When Microsoft introduced "ribbons" to replace familiar menus in their office suite, experienced users were distracted by having to search for functions and commands they used for a decade or more. Now, Metro tiles remind serious users of toy-like displays instead of the familiar icons on a desktop that were as intuitive as a QWERTY keyboard. Sure, you can minimize the ribbon; but where did Microsoft hide those familiar commands we used in the previous release? This isn't about change under a guise of innovation. You need to stand by frustrated PC users with ten to twenty years of experience to hear their anger over Microsoft's abject stupidity for changing and removing features and functions that worked so well in previous versions. This is why rants continue from experienced users of Microsoft products when the company releases what they believe to be improvements; in fact, they have become disruptions.

    If you've read this far, you know that this tome was written on behalf of American business owners who are faced with a significant productivity downturn because of poorly executed human factors engineering in ubiquitous desktop PC operating systems. There will be some trolls who reply to my post with juvenile and groundless remarks about adding third-party software to fix Microsoft's OS for those living in the last Century. These same geniuses spend much of their time playing Angry Birds and tweeting each other with deep questions like, "WuzUp". Ask them to name one significant contribution they've made to business productivity or the advancement of humanity in their lifetimes; sending "selfies" doesn't count. Ask them if their third-party Windows 8 UI patch assures your PC and your network of the same security and efficiency that Microsoft's original product affords before it was modified; they are clueless.

    The reason for my preamble is because some commenters on this site believe their opinions have merit. While they are famous in their own minds, the fact is that these "CommenTrolls" are unemployable in the real world of advanced systems development, which leads them to post groundless remarks that are irrelevant to productive commerce. I'm reasonably certain that a few are employed at a large software company in Redmond. More on the CommenTrolls later; but rest assured that they don't know the basics of Capability Maturity Models in software development or ISO 9000/9001 in engineering/manufacturing. Be leery of their responses. But I digress; back to the problem (Win8 UI) in search of alternatives.

    Microsoft presented its existing customers with a radical, non-intuitive User Interface from previous UIs that became familiar and ubiquitous over the past few decades. Users learned and became proficient in navigating on Win95 and then XP, but are now generally confounded over much more than just the missing "Start" button. The fact is that nearly every Windows UI function has changed in Win8 since XP, despite what some technical writers may claim. When you read a rant by one of the trolls who claim "the 'Start' button is there and you can use a desktop without Metro", you can be sure that you're reading false statements from uneducated amateurs who have no formal education or practical experience in Human Factors Engineering (HFE).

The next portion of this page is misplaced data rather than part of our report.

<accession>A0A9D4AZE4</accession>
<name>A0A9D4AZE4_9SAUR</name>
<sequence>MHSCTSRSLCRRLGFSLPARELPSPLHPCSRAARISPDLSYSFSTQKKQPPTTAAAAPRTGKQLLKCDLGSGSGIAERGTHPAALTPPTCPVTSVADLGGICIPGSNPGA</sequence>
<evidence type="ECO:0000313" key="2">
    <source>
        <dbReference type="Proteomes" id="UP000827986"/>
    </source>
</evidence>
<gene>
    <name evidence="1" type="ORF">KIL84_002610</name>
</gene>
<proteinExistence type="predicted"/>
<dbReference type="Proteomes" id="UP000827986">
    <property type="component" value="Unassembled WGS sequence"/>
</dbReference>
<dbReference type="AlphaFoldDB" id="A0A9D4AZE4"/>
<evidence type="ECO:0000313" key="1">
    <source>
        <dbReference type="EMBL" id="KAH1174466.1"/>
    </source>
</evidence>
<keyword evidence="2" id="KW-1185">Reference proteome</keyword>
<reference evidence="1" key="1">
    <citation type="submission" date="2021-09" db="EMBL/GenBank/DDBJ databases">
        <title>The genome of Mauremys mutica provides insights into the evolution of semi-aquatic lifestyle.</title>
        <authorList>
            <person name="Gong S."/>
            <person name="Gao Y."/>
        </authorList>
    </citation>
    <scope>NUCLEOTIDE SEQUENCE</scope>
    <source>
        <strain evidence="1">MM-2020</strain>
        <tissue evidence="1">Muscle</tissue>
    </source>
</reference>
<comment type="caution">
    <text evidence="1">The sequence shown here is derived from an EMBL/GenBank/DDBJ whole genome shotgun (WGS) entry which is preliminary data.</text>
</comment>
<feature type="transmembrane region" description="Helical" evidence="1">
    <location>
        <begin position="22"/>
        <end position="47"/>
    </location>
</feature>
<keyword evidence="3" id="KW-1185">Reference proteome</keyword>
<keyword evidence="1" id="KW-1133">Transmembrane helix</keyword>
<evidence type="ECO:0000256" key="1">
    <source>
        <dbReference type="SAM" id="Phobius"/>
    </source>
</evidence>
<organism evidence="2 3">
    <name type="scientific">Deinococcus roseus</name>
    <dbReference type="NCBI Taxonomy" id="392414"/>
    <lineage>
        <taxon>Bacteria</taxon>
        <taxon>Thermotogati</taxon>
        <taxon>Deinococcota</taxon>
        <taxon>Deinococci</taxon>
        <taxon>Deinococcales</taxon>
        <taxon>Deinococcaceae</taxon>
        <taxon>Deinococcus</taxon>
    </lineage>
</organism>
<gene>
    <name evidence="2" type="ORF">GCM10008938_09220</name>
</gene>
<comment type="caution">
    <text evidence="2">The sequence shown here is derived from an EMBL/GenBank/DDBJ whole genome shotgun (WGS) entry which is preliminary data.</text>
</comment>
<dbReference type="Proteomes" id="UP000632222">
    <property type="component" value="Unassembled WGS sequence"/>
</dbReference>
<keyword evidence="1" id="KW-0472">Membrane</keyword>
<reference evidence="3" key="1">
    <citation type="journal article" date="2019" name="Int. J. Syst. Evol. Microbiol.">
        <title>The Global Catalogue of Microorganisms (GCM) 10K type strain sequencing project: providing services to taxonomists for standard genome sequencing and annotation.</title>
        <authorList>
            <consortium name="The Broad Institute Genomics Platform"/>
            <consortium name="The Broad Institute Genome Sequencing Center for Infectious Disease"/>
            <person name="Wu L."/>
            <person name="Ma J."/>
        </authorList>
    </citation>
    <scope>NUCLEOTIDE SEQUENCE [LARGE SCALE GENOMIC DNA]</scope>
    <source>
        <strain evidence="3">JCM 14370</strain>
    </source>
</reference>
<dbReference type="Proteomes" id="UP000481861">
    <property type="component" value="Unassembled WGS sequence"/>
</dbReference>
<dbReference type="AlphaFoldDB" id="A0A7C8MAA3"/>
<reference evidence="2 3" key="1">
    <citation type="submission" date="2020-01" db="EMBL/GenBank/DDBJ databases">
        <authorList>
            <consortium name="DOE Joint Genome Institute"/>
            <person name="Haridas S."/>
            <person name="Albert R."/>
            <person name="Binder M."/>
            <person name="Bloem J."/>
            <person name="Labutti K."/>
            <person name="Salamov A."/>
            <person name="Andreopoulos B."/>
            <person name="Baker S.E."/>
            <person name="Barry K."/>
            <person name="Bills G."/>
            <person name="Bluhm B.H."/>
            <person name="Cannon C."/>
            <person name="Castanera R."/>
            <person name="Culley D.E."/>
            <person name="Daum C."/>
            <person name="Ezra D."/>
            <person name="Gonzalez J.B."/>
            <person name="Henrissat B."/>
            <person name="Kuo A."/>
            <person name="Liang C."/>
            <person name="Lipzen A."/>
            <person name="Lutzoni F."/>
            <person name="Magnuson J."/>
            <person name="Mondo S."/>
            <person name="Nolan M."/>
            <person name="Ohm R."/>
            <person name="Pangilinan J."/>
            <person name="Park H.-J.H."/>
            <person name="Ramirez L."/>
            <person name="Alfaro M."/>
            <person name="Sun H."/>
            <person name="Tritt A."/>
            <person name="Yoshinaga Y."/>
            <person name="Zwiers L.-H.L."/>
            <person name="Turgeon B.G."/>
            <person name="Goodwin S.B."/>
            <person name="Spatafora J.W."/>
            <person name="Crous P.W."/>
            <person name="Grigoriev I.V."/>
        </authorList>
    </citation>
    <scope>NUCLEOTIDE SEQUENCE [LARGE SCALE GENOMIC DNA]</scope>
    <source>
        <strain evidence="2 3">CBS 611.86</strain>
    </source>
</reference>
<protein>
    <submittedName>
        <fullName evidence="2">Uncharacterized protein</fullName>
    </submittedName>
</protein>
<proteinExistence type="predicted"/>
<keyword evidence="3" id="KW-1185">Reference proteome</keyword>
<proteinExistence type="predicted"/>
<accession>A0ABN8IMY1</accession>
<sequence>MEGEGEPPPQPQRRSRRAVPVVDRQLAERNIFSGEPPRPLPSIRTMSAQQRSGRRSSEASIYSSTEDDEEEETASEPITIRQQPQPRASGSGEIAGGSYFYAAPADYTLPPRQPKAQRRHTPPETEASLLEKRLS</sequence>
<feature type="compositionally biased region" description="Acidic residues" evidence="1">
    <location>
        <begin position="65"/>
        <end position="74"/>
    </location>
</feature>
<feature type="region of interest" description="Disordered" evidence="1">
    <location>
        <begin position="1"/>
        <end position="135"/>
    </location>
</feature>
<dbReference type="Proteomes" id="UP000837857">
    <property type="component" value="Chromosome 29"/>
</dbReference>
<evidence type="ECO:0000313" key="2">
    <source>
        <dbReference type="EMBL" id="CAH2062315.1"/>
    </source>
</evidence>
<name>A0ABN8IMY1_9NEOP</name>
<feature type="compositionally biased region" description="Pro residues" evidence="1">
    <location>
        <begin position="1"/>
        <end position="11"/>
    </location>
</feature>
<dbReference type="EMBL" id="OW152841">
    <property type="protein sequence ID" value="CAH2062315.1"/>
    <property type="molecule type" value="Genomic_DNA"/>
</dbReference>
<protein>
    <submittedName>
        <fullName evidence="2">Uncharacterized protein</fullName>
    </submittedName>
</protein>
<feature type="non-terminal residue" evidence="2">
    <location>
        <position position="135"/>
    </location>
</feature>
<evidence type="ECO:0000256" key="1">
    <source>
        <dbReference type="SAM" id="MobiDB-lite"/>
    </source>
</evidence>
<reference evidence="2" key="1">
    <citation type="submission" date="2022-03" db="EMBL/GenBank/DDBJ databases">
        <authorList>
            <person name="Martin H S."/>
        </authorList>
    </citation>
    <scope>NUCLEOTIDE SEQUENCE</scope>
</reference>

My bet is that Satya Nadella is already ramping up the HFE department because he wants all of those billion desktop PCs to use the Microsoft OS. Recent MSFT prices indicate he's already taking away the crayons and comic books from some of his employees; only the shallowest of analysts would attribute the stock's increase to Office for the iPad and/or mobile devices. If that were true, it would be another "too late/me too" reaction that Microsoft practiced in Ballmer days; it is Nadella now, and he's no dummy.

    The good news is that Windows 8 is the best operating system that Microsoft has produced to date. We just completed nearly a month of comparative testing among four control groups: a few dozen of our current Win7 PCs; ten recently acquired Apples; eighteen of the most recent Linux distributions on PCs; and fourteen PCs with the Windows 8.1 OS. Windows 8.1's OS rated superior against its competitors. I emphasize that this comparison was for how well Operating Systems performed, not user interfaces or applications compatibility. Apple's OS lagged slightly behind Win8, but was tied for security and it beat Win8 for applications compatibility. Maintenance was nearly equal, although Windows 8.1 had a slight edge over competitors. We did not account for acquisition costs alone; we used total cost of ownership as the budgetary measure, and Windows edged out Apple by a slight margin (12% if you have to know).